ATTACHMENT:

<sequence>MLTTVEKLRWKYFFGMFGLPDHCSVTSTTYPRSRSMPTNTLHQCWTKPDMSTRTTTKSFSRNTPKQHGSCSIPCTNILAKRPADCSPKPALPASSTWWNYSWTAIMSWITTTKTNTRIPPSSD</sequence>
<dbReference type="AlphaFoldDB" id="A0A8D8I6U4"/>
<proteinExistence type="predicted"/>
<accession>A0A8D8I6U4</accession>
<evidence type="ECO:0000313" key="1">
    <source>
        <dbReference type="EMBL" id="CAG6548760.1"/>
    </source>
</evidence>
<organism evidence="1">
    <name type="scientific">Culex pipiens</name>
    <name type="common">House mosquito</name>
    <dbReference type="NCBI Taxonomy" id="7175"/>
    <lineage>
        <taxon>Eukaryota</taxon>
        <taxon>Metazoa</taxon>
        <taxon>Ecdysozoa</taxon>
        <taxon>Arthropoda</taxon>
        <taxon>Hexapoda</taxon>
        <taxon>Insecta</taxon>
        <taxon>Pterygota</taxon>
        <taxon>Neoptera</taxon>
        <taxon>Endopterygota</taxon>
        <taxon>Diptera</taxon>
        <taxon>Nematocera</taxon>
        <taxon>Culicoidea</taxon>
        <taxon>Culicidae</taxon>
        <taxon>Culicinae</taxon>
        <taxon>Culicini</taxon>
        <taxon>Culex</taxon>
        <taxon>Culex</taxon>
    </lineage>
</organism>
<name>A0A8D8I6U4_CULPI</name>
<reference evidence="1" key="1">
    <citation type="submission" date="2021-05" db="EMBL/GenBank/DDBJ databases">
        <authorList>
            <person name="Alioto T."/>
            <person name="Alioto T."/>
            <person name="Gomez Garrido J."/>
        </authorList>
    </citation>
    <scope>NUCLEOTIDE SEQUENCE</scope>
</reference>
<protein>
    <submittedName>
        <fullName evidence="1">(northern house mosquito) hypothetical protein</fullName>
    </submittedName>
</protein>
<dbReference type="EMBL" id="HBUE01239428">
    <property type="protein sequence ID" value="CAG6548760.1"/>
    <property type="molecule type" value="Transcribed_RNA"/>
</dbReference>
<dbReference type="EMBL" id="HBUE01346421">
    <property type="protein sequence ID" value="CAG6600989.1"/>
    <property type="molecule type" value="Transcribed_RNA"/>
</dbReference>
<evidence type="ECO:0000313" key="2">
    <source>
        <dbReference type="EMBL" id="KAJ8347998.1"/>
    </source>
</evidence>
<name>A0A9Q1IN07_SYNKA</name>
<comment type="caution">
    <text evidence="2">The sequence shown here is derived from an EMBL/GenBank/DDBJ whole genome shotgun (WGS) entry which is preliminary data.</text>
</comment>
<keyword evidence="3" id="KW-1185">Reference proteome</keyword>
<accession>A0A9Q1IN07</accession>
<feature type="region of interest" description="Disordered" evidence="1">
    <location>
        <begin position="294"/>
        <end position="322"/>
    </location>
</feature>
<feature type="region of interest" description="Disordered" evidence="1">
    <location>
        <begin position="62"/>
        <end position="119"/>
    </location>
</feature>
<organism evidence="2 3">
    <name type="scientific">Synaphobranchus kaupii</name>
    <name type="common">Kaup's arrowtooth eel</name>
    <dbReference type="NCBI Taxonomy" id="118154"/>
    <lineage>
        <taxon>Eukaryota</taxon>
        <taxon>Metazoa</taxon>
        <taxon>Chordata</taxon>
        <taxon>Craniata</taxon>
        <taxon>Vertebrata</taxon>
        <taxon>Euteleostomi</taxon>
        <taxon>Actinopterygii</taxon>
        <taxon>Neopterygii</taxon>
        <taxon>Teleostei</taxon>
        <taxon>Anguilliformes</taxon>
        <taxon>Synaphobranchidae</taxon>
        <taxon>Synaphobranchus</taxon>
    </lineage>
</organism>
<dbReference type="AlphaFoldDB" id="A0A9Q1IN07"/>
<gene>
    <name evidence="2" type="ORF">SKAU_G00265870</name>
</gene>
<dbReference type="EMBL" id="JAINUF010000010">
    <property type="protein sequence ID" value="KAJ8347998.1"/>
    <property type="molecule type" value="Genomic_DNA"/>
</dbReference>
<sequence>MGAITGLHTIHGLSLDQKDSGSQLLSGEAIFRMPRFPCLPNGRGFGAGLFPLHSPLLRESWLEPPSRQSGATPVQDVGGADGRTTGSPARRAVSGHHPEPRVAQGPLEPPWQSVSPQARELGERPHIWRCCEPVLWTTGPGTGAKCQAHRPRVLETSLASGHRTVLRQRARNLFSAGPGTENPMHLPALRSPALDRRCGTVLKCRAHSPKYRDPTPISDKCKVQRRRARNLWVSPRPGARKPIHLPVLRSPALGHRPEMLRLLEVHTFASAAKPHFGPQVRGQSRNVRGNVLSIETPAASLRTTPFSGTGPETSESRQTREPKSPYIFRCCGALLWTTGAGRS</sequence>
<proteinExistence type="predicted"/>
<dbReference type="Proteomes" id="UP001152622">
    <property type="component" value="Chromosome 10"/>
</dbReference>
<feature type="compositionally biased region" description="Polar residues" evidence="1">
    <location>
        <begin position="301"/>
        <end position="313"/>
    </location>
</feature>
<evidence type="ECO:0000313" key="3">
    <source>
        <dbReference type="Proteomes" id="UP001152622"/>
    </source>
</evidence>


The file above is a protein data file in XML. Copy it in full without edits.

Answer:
<sequence>MLTTVEKLRWKYFFGMFGLPDHCSVTSTTYPRSRSMPTNTLHQCWTKPDMSTRTTTKSFSRNTPKQHGSCSIPCTNILAKRPADCSPKPALPASSTWWNYSWTAIMSWITTTKTNTRIPPSSD</sequence>
<dbReference type="AlphaFoldDB" id="A0A8D8I6U4"/>
<proteinExistence type="predicted"/>
<accession>A0A8D8I6U4</accession>
<evidence type="ECO:0000313" key="1">
    <source>
        <dbReference type="EMBL" id="CAG6548760.1"/>
    </source>
</evidence>
<organism evidence="1">
    <name type="scientific">Culex pipiens</name>
    <name type="common">House mosquito</name>
    <dbReference type="NCBI Taxonomy" id="7175"/>
    <lineage>
        <taxon>Eukaryota</taxon>
        <taxon>Metazoa</taxon>
        <taxon>Ecdysozoa</taxon>
        <taxon>Arthropoda</taxon>
        <taxon>Hexapoda</taxon>
        <taxon>Insecta</taxon>
        <taxon>Pterygota</taxon>
        <taxon>Neoptera</taxon>
        <taxon>Endopterygota</taxon>
        <taxon>Diptera</taxon>
        <taxon>Nematocera</taxon>
        <taxon>Culicoidea</taxon>
        <taxon>Culicidae</taxon>
        <taxon>Culicinae</taxon>
        <taxon>Culicini</taxon>
        <taxon>Culex</taxon>
        <taxon>Culex</taxon>
    </lineage>
</organism>
<name>A0A8D8I6U4_CULPI</name>
<reference evidence="1" key="1">
    <citation type="submission" date="2021-05" db="EMBL/GenBank/DDBJ databases">
        <authorList>
            <person name="Alioto T."/>
            <person name="Alioto T."/>
            <person name="Gomez Garrido J."/>
        </authorList>
    </citation>
    <scope>NUCLEOTIDE SEQUENCE</scope>
</reference>
<protein>
    <submittedName>
        <fullName evidence="1">(northern house mosquito) hypothetical protein</fullName>
    </submittedName>
</protein>
<dbReference type="EMBL" id="HBUE01239428">
    <property type="protein sequence ID" value="CAG6548760.1"/>
    <property type="molecule type" value="Transcribed_RNA"/>
</dbReference>
<dbReference type="EMBL" id="HBUE01346421">
    <property type="protein sequence ID" value="CAG6600989.1"/>
    <property type="molecule type" value="Transcribed_RNA"/>
</dbReference>
<evidence type="ECO:0000313" key="2">
    <source>
        <dbReference type="EMBL" id="KAJ8347998.1"/>
    </source>
</evidence>
<name>A0A9Q1IN07_SYNKA</name>
<comment type="caution">
    <text evidence="2">The sequence shown here is derived from an EMBL/GenBank/DDBJ whole genome shotgun (WGS) entry which is preliminary data.</text>
</comment>
<keyword evidence="3" id="KW-1185">Reference proteome</keyword>
<accession>A0A9Q1IN07</accession>
<feature type="region of interest" description="Disordered" evidence="1">
    <location>
        <begin position="294"/>
        <end position="322"/>
    </location>
</feature>
<feature type="region of interest" description="Disordered" evidence="1">
    <location>
        <begin position="62"/>
        <end position="119"/>
    </location>
</feature>
<organism evidence="2 3">
    <name type="scientific">Synaphobranchus kaupii</name>
    <name type="common">Kaup's arrowtooth eel</name>
    <dbReference type="NCBI Taxonomy" id="118154"/>
    <lineage>
        <taxon>Eukaryota</taxon>
        <taxon>Metazoa</taxon>
        <taxon>Chordata</taxon>
        <taxon>Craniata</taxon>
        <taxon>Vertebrata</taxon>
        <taxon>Euteleostomi</taxon>
        <taxon>Actinopterygii</taxon>
        <taxon>Neopterygii</taxon>
        <taxon>Teleostei</taxon>
        <taxon>Anguilliformes</taxon>
        <taxon>Synaphobranchidae</taxon>
        <taxon>Synaphobranchus</taxon>
    </lineage>
</organism>
<dbReference type="AlphaFoldDB" id="A0A9Q1IN07"/>
<gene>
    <name evidence="2" type="ORF">SKAU_G00265870</name>
</gene>
<dbReference type="EMBL" id="JAINUF010000010">
    <property type="protein sequence ID" value="KAJ8347998.1"/>
    <property type="molecule type" value="Genomic_DNA"/>
</dbReference>
<sequence>MGAITGLHTIHGLSLDQKDSGSQLLSGEAIFRMPRFPCLPNGRGFGAGLFPLHSPLLRESWLEPPSRQSGATPVQDVGGADGRTTGSPARRAVSGHHPEPRVAQGPLEPPWQSVSPQARELGERPHIWRCCEPVLWTTGPGTGAKCQAHRPRVLETSLASGHRTVLRQRARNLFSAGPGTENPMHLPALRSPALDRRCGTVLKCRAHSPKYRDPTPISDKCKVQRRRARNLWVSPRPGARKPIHLPVLRSPALGHRPEMLRLLEVHTFASAAKPHFGPQVRGQSRNVRGNVLSIETPAASLRTTPFSGTGPETSESRQTREPKSPYIFRCCGALLWTTGAGRS</sequence>
<proteinExistence type="predicted"/>
<dbReference type="Proteomes" id="UP001152622">
    <property type="component" value="Chromosome 10"/>
</dbReference>
<feature type="compositionally biased region" description="Polar residues" evidence="1">
    <location>
        <begin position="301"/>
        <end position="313"/>
    </location>
</feature>
<evidence type="ECO:0000313" key="3">
    <source>
        <dbReference type="Proteomes" id="UP001152622"/>
    </source>
</evidence>